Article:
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II. How to encourage a let-down


This article is from the Breast Pumps FAQ, by bweiss@cs.arizona.edu (Beth Weiss) with numerous contributions by others.

II. How to encourage a let-down

This is a summary of suggestions for encouraging a letdown when

** Relax (take several deep breaths and, if you know any relaxation,or
meditation techniques, use them. Prop up a picture of your baby in
front of you and stroke your breast, toward the nipple. Sounds silly,
I know, but it works. (The relaxation is the big part, the rest is
probably just dressing)

** Look at a picture of your child, think about the child actually
nursing and the milk began to flow. In fact I was pumping enough milk
for her for the next day and even had some to freeze.

** Bring in a picture of a child and a cassette recording of her
crying and such. When you are having a hard time letting down, look
at the picture, play the tape, and think about your child.

** Call your doctor. There is a synthetic hormone that he/she can
prescribe for you called Oxytosin (sp?) which will IMMEDIATELY cause
the let down reflex. This hormone is administered by nasal drops and
works great! It runs about $40 a bottle but if your insurance will
cover it - go for it! (Warning: these can be habit forming, and
increased dosages might be needed for continued effectiveness, so use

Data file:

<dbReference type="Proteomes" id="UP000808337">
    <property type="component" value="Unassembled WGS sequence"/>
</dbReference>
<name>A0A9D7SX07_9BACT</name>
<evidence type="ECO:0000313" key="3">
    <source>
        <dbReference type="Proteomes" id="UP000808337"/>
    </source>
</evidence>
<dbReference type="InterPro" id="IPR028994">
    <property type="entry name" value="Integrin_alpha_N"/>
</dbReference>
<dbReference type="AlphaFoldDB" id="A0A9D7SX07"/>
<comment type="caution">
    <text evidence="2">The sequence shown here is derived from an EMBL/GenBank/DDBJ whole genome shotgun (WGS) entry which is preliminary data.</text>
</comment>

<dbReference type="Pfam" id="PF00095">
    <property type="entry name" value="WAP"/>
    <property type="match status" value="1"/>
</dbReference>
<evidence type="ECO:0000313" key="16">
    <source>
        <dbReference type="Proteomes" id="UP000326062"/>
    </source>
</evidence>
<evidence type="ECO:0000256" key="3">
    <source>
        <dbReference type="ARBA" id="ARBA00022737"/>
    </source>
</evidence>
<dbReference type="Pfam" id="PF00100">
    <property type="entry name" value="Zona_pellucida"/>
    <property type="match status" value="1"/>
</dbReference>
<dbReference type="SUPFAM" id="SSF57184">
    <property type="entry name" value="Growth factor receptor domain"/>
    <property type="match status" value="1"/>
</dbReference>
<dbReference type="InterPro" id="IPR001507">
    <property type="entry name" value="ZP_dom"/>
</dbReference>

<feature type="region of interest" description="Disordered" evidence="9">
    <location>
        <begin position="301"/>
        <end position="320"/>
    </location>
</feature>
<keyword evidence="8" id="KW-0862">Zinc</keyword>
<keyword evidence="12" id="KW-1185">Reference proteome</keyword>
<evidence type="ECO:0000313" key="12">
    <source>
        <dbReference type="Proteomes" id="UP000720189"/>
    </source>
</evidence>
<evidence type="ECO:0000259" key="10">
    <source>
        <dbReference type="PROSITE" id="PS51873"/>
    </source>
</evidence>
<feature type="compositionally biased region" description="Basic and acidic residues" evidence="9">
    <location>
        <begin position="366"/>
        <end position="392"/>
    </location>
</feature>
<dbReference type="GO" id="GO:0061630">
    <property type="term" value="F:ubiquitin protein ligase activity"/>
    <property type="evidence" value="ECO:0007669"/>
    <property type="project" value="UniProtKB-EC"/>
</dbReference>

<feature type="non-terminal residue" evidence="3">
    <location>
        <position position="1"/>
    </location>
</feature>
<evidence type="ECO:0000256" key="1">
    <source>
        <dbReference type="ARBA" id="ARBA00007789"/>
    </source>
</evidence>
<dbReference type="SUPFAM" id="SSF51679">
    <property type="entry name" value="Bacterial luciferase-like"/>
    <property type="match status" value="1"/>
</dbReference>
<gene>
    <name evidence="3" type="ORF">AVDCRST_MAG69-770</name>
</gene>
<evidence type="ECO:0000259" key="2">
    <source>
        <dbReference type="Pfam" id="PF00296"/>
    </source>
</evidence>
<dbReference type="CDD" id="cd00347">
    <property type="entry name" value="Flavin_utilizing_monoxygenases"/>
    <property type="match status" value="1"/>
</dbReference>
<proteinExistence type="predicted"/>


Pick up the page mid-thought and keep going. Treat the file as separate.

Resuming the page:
with care.)

** If your baby smells a particular way sometimes you can use that to
trigger let down too (like baby powder or something; my first always
smelled a bit like the infant sheepskin he slept on, and that always
triggered let down for me).

** It is REALLY hard to get the let down reflex at work especially if,
like me, you have to pump in the restroom - frustrating! If there is
a private office with a door that locks (so you can relax and not
worry about "company" dropping in) use it!

** Nipple stimulation (twirling them between my finger and thumb)
until the letdown came. Or, if you have a one handed pump like the
Avent manual model, do the nipple stimulation on one side while you
pump the other. It may take several minutes at first but with practice
the response gets faster.

** pump at regular times (every day or every work-day). Whenever I
take week vacations or somesuch, I have a harder time when I return to
regular pumping.

** be sure to sit in a comfortable chair

** warmth. It's always easy for me to pump after a warm shower (it's
hard to stop from leaking, sometimes!). If not available (e.g. at
work), try warm washcloths on the breasts.

** I eventually learned that if I pushed along the sides of my breasts
I could sort of make the milk squirt out and was eventually able to
get 3 oz or so most times after about 15-20 min of work.

** My suggestion to you would be to rent the Medela electric pump for
awhile. use it at work, if you can, or at least at home so that you
can get the feel for it.

** I found that I had to use visualization techniques to let down.
Early, for the first 2-3 months of pumping, I could just visualize my
son when he was a very young baby with his little mouth working away.
As he got bigger, I had to guilt trip myself. I would visualize the
alternative - him drinking formula from a bottle and that would lead
to very large collections - I hate the smell of formula.


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